5 things to know: Friday

5 things to know: Friday

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Sources: Reagor-Dykes cannot make payroll

LUBBOCK, Texas - Multiple sources tell FOX34 Reagor-Dykes Auto Group can't meet its payroll obligations.

Employees and their families say CEO Bart Reagor used a Skype conference call to inform all members of the auto group they won't be receiving paychecks for the past two weeks. 

Sources say the company halted its commission work Monday, the day before the lawsuit was filed. During the call, we're told Reagor says rumors aren't true and the company will bring whoever "did this" to justice.

Employees we spoke to report Reagor's partner Rick Dykes told them he opened a personal account to pay them, but no withdrawals can be made from it yet.

Company managers reportedly told employees they're hopeful this will all be resolved. But they should move on, for now.

Mayor: Downtown Lubbock growth to remain strong regardless of Reagor-Dykes future

LUBBOCK, Texas - The lawsuit Ford Motor Credit filed against Reagor-Dykes Auto Group and owners Bart Reagor and Rick Dykes claims Reagor made physical threats of violence against Ford representatives. 

In the lawsuit Ford claimed Reagor-Dykes owes the auto company's financial branch more than $116 million, $41 million of which is currently delinquent. 

According to the filing Ford representatives attempted to discuss the results of its audits at all of the Reagor-Dykes dealerships with Reagor. Ford was asking the dealerships to pay the amounts due when Reagor reportedly became enraged and began screaming at the auditor, then made the threat.

The suit states the threat was reported to management and, as a result, Ford sent its corporate security team from Dearborn, Michigan to meet with Reagor and co-owner Rick Dykes. 

The lawsuit requests Reagor be ordered to refrain from threatening, harming, or otherwise interfering with any of the creditor's representatives doing their jobs. It also asks the court that Reagor be ordered off the premises of any and all of the Reagor-Dykes dealerships at any time Ford representatives are present.

Reagor-Dykes' executives are expected to be in court next week for a hearing.

Christmas comes early for three of Lubbock's non profits

LUBBOCK, Texas - Texas Tech physicians are ringing in Christmas cheer for three non profits providing some much needed items during the summer months. 

"We shifted from the holiday time to July," said Matt Driskill, Texas Tech Physicians, Surgery Administrator. "We know they have needs during this time, but also we felt like our staff would have a little more excess income in the summer opposed to the holiday time, so we moved to Christmas in July."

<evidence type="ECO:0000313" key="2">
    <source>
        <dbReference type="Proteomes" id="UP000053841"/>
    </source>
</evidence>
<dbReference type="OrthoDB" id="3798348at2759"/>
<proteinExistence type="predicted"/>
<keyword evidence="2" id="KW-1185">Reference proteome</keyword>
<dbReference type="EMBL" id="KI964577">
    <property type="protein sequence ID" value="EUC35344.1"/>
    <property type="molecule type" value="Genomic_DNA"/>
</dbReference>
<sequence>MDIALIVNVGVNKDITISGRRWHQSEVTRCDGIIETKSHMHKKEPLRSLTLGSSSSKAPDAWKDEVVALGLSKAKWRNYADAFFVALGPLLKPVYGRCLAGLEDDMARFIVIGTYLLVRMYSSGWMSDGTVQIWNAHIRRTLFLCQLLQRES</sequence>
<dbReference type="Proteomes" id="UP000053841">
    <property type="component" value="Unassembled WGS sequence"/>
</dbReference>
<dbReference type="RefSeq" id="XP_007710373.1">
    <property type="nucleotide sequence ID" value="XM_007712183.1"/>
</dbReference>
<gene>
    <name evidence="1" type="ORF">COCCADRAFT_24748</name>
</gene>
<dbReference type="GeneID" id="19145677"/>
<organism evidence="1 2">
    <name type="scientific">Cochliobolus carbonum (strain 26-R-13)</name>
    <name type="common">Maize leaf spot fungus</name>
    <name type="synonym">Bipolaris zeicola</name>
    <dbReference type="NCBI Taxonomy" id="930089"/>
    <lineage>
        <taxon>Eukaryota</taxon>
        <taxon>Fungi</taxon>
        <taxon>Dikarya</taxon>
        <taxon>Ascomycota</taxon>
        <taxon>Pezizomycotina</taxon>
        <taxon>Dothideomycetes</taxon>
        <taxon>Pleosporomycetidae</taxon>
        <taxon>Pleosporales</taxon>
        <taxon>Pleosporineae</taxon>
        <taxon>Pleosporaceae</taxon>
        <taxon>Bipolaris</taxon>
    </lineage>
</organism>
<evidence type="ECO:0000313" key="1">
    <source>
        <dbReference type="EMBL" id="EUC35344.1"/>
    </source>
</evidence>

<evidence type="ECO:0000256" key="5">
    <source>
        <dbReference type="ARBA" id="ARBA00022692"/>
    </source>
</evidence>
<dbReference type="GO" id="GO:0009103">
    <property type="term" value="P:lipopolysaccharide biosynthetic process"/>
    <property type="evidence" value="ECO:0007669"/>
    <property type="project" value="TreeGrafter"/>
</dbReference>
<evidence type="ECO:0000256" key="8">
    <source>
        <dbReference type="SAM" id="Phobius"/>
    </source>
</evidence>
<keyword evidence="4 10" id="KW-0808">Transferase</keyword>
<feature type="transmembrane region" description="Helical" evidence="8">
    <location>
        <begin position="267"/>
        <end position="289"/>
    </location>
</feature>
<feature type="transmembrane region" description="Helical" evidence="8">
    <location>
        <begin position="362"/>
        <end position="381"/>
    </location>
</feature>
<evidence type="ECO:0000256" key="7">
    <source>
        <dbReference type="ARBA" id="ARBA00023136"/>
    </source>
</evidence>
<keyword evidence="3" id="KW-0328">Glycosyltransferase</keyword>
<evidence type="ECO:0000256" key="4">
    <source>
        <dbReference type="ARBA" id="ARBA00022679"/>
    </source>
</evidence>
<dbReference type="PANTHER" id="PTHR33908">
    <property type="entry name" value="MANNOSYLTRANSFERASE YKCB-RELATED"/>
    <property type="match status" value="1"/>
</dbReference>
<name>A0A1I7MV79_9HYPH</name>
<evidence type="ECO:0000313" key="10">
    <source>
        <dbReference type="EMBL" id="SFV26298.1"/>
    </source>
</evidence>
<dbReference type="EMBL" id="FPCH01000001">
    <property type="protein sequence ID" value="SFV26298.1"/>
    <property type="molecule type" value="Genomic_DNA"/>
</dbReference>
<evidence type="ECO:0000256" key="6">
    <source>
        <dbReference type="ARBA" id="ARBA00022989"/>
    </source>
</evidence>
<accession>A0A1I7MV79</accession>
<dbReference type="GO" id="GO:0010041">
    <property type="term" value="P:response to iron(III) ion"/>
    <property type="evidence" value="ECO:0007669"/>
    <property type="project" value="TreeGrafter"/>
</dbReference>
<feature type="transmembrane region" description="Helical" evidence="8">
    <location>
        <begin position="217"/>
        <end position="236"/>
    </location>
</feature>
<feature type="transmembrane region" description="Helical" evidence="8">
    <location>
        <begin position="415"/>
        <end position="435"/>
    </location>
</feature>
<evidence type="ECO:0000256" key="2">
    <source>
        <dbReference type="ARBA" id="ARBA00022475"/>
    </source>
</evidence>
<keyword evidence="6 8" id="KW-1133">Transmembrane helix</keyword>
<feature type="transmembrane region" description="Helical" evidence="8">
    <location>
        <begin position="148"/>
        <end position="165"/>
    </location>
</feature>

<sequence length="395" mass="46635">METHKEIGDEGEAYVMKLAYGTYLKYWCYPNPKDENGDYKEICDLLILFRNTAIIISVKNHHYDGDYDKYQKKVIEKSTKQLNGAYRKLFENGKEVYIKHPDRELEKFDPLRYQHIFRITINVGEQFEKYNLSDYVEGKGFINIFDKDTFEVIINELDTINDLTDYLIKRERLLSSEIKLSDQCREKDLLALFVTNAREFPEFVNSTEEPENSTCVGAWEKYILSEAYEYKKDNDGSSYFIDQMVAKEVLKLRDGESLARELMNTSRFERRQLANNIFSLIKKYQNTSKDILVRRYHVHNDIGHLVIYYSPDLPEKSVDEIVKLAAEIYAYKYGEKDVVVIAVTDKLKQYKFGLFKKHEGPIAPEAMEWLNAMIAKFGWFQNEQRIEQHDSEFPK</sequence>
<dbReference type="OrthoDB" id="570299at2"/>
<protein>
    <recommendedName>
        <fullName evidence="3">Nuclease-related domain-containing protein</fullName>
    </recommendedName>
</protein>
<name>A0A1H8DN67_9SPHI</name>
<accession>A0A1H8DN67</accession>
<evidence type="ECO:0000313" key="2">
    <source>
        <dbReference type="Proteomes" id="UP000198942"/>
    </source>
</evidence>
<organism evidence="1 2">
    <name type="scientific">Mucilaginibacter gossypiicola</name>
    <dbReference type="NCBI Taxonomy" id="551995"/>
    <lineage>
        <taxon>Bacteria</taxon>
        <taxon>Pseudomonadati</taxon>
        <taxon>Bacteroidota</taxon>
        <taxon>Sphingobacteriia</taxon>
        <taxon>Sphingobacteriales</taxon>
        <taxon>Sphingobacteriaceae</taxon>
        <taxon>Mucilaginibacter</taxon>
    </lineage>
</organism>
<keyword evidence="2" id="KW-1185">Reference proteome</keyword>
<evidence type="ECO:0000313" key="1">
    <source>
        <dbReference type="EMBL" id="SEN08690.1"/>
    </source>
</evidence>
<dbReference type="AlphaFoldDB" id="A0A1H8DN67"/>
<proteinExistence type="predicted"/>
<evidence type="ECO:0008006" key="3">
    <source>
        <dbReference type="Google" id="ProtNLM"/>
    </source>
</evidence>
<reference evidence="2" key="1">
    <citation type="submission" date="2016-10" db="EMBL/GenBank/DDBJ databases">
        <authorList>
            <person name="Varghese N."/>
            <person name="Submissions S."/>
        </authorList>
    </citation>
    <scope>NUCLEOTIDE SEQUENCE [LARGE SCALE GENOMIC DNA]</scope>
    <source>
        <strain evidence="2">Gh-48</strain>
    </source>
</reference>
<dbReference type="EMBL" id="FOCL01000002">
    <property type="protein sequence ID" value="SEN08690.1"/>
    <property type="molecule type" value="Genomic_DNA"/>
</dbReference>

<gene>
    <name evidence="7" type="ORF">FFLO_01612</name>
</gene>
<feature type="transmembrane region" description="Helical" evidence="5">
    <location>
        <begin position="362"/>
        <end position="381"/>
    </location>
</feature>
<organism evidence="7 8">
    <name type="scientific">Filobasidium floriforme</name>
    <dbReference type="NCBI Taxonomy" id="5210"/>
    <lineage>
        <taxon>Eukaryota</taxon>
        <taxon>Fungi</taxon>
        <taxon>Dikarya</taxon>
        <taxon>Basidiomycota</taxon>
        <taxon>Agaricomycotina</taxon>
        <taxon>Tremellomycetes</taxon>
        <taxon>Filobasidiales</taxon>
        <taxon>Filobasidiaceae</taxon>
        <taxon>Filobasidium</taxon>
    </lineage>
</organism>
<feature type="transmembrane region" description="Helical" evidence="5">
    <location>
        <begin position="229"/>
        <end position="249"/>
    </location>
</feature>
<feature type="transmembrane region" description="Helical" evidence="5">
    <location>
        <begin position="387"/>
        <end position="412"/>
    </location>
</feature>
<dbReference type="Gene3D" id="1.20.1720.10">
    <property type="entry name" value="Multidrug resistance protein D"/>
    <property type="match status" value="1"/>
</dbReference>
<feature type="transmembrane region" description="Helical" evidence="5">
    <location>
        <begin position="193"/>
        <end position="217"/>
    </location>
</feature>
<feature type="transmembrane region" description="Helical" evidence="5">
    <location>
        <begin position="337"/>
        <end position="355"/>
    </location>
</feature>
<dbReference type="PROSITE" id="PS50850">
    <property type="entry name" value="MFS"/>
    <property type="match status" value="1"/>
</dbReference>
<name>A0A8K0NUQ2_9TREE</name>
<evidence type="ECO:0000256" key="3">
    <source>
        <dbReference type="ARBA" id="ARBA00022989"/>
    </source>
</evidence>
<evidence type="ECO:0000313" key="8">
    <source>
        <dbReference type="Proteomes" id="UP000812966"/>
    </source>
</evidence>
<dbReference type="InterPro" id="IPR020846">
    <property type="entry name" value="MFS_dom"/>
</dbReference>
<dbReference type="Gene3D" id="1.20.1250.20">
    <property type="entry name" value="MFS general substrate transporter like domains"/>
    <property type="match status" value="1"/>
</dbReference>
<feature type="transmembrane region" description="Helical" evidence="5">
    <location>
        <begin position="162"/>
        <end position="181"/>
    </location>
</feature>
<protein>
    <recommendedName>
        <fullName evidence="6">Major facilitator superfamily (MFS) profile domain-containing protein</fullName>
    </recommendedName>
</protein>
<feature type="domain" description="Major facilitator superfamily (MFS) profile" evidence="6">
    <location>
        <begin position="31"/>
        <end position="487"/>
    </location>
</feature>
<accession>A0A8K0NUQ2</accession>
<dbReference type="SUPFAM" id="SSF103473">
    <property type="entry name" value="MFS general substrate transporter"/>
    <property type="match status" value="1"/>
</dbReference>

This year Texas Tech Physicians hosted a Christmas in July drive to collect a variety of items to help Children's Home of Lubbock, The Ronald McDonald House of the South Plains, and Women's Protective Services.

Texas Tech Physicians were able to raise about $6,000 in donations and cash, they hope this partnership can continue in the future and encourage others to donate.

Trump administration proposes mileage rollback
WASHINGTON (AP) - The Trump administration has proposed weakening Obama-era mileage standards designed to make cars more fuel-efficient.
The administration also says it wants to revoke an authority granted California under the half-century-old Clean Air Act to set its own, tougher mileage standards.
The proposed rule could roil the auto industry and weaken one of the federal government's chief weapons against climate change - regulating emissions from cars and other vehicles.
Opponents say the result will be dirtier air and more pollution-related illness and death.
The proposal itself estimates it could cost tens of thousands of jobs - auto workers who deal with making vehicles more fuel-efficient.

US officials raise alarm about 2018, 2020 election security
WASHINGTON (AP) - National Security Adviser John Bolton says President Donald Trump has directed a "vast, government-wide effort" to protect American elections after Russian attempts to interfere in 2016.
In a letter to Senate Democrats Thursday, he says: "President Trump has not and will not tolerate interference in America's system of representative government."
Top U.S. intelligence and homeland security officials are raising alarms about potential efforts to influence the 2018 and 2020 elections. Homeland security chief Kirstjen Nielsen says: "Our democracy is in the crosshairs."
Bolton's letter comes weeks after Trump publicly undermined the conclusions of American intelligence agencies regarding Russian interference. After suffering a bipartisan outcry, Trump later said he accepted those conclusions.
Bolton now says Trump is "leading unprecedented action to punish Russia" for its efforts to disrupt American elections.

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